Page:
The analysis of beta diversity also indicated a short-term decrease in between-sample phylogenetic similarity two days post induction, which is in agreement with other trends observed in this study (Figure 6). The PCoA indicated that the first three principal components explained a far greater proportion of variance (48.22%) than that observed in the study focused on NP microbiomes of feedlot cattle (23.63%). Previous studies have also reported faecal microbiota to be less sensitive to antibiotic treatment than the NP microbiota, which indicates that profiling faecal microbiota could be used as a complementary tool to investigate the effect of feedlot placement [48].
Gut physiology is generally conserved across species and therefore, it is possible that the mechanisms underlying host-gut microbiota interactions are also conserved. This means that results observed in our study could have broader relevance to other species, including monogastric species.

5. Conclusions

Overall, the results from both alpha and beta diversity analysis indicate that there is a loss of taxa and decreased between-sample phylogenetic similarity observable in faecal microbiomes two days post feedlot placement. These declines in the number of taxa could be further investigated because species richness has been previously associated with gut health and stability. A decline in richness could be interpreted as an indicator of a short-term decline in gut health which could have important physiological consequences for the host. Further research is required to investigate whether the variability in temporal changes in faecal microbiomes are associated with health and performance of feedlot cattle. This in turn could afford opportunities to improve performance, health and even welfare.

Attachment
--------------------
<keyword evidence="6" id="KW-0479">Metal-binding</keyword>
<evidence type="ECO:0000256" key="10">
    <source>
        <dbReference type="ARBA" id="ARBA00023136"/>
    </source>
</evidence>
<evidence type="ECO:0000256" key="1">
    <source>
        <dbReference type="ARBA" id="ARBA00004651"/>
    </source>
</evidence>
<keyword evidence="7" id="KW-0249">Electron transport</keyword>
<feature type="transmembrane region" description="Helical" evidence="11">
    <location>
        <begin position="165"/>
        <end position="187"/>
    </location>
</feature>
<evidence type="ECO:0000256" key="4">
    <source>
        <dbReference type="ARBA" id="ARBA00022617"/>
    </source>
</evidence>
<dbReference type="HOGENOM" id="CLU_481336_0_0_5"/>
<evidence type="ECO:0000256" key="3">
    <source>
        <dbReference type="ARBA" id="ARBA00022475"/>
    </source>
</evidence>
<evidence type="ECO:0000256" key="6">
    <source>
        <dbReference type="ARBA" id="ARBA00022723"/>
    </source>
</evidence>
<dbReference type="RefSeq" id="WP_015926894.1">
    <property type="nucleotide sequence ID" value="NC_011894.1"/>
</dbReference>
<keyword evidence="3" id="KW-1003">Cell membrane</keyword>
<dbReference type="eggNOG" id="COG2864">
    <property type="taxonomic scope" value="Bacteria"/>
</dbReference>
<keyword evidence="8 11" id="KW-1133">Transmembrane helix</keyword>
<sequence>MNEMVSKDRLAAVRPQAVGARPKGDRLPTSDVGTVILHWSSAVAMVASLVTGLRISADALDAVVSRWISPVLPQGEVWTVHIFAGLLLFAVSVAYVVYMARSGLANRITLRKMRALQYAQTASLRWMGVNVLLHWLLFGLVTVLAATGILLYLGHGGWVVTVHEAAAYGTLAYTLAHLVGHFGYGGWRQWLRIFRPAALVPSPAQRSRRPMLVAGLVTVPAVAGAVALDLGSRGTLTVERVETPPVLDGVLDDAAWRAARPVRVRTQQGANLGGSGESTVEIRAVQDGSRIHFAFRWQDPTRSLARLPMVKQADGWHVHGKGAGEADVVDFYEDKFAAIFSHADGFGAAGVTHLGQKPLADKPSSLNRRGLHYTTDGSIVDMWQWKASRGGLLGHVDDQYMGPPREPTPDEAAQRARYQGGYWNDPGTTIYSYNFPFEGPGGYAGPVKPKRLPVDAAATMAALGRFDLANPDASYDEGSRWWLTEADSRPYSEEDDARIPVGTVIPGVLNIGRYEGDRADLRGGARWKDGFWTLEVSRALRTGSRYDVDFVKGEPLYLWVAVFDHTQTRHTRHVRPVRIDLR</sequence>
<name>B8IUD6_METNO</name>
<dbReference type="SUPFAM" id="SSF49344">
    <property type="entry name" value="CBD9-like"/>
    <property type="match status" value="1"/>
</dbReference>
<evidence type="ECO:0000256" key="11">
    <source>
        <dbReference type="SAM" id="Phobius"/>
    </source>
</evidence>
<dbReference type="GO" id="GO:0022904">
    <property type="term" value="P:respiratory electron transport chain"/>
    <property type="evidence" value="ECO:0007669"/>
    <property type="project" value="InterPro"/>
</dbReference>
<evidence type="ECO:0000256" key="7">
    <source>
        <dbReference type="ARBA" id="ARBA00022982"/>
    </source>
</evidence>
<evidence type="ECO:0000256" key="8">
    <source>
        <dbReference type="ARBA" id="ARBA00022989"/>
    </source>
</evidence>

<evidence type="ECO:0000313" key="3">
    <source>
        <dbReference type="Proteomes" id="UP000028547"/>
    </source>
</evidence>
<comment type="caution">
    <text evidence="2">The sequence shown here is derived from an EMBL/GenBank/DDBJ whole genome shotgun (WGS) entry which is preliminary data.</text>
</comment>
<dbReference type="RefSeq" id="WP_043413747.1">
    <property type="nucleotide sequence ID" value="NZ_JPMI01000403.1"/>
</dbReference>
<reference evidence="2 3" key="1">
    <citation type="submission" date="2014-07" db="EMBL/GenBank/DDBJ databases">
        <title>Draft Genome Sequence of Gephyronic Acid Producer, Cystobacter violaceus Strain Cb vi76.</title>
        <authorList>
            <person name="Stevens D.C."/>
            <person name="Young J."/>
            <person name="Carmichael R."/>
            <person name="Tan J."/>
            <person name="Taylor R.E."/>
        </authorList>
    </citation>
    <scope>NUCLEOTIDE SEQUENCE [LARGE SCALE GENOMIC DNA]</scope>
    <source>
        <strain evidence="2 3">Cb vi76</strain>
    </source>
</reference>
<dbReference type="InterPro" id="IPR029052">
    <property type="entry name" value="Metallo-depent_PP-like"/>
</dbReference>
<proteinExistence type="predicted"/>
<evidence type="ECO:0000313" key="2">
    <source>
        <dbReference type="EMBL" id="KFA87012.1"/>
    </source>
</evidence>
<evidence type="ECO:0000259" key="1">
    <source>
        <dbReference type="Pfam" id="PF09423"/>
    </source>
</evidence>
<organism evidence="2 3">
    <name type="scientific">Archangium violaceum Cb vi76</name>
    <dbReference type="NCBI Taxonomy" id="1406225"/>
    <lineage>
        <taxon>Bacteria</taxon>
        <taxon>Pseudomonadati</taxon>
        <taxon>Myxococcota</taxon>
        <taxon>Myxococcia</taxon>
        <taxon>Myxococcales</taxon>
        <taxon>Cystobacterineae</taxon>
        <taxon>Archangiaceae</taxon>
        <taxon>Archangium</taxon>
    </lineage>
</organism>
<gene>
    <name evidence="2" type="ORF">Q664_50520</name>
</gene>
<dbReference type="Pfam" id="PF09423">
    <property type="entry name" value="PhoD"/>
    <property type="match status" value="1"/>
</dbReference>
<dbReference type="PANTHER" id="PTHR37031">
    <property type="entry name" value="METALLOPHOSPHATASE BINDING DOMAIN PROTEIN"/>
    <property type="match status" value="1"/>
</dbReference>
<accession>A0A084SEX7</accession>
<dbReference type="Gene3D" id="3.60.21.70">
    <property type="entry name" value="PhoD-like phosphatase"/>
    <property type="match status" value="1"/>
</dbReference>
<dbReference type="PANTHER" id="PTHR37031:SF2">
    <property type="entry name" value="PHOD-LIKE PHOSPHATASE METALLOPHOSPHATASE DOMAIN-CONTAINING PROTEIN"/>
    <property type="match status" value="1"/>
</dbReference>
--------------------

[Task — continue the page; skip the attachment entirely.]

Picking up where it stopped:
Author Contributions

B.N.M.: sampling, laboratory analysis, data curation, data analysis, writing—original draft, writing—review and editing; L.A.G.: data analysis, writing—review and editing; S.A.G.: laboratory analysis, writing—review and editing; J.D.W.: supervision, writing—review and editing; M.A.C.: sampling, supervision, funding acquisition, writing—review and editing; S.D.P.: sampling, data curation, data analysis, supervision, funding acquisition, project administration, writing—review and editing. All authors have read and agreed to the published version of the manuscript.


This research was funded by the Graham Centre for Agricultural Innovation. AGRF is supported by the Australian Government National Collaborative Research Infrastructure Strategy through Bioplatforms Australia.

Institutional Review Board Statement

The animal use protocol was approved by the Animal Care and Ethics Committee (ACEC) of Charles Sturt University (protocol: A18037 approved on: 19 June 2018).

Data Availability Statement

The sequencing data is available via NCBI’s Sequence Read Archive (SRA) with the BioProject number PRJNA880985.


We would like to acknowledge Shane Bullock and Teys Australia for allowing us access to cattle for sampling. We also acknowledge the financial support provided by Charles Sturt University.

Conflicts of Interest

The authors declare no conflict of interest.


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Figure 1. Phylum-level faecal microbiota assortment. Bar chart representing the relative abundance of all bacterial OTUs taxonomically classified at phylum level in each animal sampled on either the day of induction (day 0), or 2-, 7- and 14-days post induction.